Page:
If the last fifteen or twenty years have shown us anything, it is that the left means business and their business includes wiping away American exceptionalism and the unique ideas that have made this nation the freest and most prosperous in history.

I cannot overstate the left's intentions and the devastating consequences we will face if Democrats regain control of the presidency and Congress in 2020. I can't emphasize enough how concerned I am by the unmistakable trends we can all now plainly see and how imperative it is that we reelect President Donald Trump in 2020 along with resounding Republican majorities in both houses of Congress. Our children's future depends on it.

CHAPTER ONE
“A Republic—If You Can Keep It”

I begin the book with a brief history of America's foundation. I start here because if we don't understand where we came from, how this country was designed, and the principles that founded two hundred years of success, we will never be able to reestablish American greatness. This is crucial.

Sometimes we Americans act like we take our freedoms for granted—as though we've lost sight of our history and the sacrifices our ancestors made so that we could be free. Have we forgotten what it means to be free? Have we taught our kids the importance of our founding principles? Have we shown them the direct connection between preserving our Constitution intact and maintaining our liberties? Do they understand why the United States of America is strong and prosperous while other nations aren't? Have we sufficiently explained the miracles of a free market system and the evils of socialism? I make a point of emphasizing all these things on my radio and television programs day after day and night after night. And I intend to elaborate on them here.

I make no secret of my love for America and for its founding tradition and documents. Americans are committed to the individual as well as the greater good, to liberty, and to virtue.
1
I often quote one of the great founders and pioneers of talk radio, Barry Farber, who
recently passed away: No country has ever accumulated more power and wealth, or abused them less, and, I would add, has used them to advance the human condition more than the United States. In the last twenty-five years, global poverty has decreased by two-thirds, largely due to free market capitalism that America has been instrumental in spreading.
2
Americans generously share our wealth with the world, both through government aid and private charities. America is still the world's beacon of freedom and the place where everyone wants to come, knowing they can pursue their aspirations and enjoy the guarantee of equal opportunity under the law.

This country paid the price for world freedom by defeating fascism, Nazism, communism, and Imperial Japan, and we are now leading the fight against radical Islamic terrorism. We emerged from World War II with far more power than any other nation in history, with the possible exception of Rome at the height of its empire. We had the world's strongest economy and a staggering superiority in military capacity, which included a monopoly on nuclear weapons and their delivery systems. Positioned to forcibly dominate the world, we instead exercised humble restraint.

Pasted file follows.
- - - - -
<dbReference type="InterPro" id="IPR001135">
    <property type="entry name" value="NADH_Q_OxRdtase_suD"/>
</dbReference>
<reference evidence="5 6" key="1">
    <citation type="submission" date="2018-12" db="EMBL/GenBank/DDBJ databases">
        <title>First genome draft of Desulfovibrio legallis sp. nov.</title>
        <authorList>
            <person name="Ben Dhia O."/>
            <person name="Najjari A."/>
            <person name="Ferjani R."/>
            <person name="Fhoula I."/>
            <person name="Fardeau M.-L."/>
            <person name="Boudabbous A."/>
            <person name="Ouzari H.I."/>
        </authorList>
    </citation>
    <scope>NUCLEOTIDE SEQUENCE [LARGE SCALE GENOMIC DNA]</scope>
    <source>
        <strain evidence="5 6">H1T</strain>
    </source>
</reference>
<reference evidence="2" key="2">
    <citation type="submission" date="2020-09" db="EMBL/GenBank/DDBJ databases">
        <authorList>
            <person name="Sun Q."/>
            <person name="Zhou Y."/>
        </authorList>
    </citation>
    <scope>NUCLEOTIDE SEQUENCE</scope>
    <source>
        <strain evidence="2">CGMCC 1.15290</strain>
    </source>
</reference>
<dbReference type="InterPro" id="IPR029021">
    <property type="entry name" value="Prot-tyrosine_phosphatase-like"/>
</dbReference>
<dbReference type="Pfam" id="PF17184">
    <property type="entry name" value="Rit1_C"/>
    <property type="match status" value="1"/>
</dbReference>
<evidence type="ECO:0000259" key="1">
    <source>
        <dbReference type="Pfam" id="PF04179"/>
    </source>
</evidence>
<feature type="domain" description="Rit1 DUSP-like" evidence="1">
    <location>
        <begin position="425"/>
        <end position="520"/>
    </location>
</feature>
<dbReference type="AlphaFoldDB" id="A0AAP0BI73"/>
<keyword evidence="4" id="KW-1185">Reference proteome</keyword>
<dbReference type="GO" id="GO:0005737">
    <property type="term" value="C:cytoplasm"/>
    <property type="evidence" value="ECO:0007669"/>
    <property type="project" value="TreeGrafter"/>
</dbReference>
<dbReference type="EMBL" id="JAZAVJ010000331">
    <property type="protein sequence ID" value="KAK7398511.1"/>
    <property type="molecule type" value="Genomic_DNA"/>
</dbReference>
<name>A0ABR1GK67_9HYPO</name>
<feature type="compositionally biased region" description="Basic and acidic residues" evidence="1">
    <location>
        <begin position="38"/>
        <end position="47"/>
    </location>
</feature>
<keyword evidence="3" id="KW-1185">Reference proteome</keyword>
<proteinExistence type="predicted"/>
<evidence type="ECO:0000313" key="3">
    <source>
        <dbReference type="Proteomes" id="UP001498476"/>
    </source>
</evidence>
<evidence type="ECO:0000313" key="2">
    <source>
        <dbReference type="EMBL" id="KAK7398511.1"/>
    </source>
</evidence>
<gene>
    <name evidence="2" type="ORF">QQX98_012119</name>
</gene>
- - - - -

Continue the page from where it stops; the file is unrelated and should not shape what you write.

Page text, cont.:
3

After our costly victory over Nazi Germany, we could have implemented the Morgenthau Plan—a strategy devised by Treasury secretary Henry Morgenthau Jr. to eradicate Germany's entire industrial base. Instead, under the leadership of U.S. secretary of state George C. Marshall, America included Germany in the Marshall Plan, providing $13 billion in aid to rebuild European cities, industries, and infrastructure and to stimulate U.S.–European commerce.
4

America's critics deny our intentions were altruistic because we were also trying to shield Western Europe from Soviet expansion.
5
But protecting nations from the ravages of communism—a system responsible for nearly 100 million deaths worldwide in the last century alone
6
—
is
altruistic. Throughout the Cold War, the United States served as the bulwark for freedom and democratic principles against Soviet totalitarianism and its notorious slave labor camps, mass murder, and famines. Yes,
the spread of freedom and prosperity worldwide also benefits us, but that does not diminish the benevolence of our world leadership. “Americans are as self-interested as any other people,” writes historian Robert Kagan. “But for at least 50 years they have been guided by the kind of enlightened self-interest that, in practice, comes dangerously close to resembling generosity.”
7

Since the end of the Cold War, Americans have widely debated our rightful place in the world. Writing in 1998, Kagan observed that our generosity seemed to be fading—not due to arrogance but “because some Americans have grown tired of power, tired of leadership, and consequently, less inclined to demonstrate the sort of generosity that has long characterized their nation's foreign policy. What many in Europe and elsewhere see as arrogance and bullying may be just irritability born of weariness.”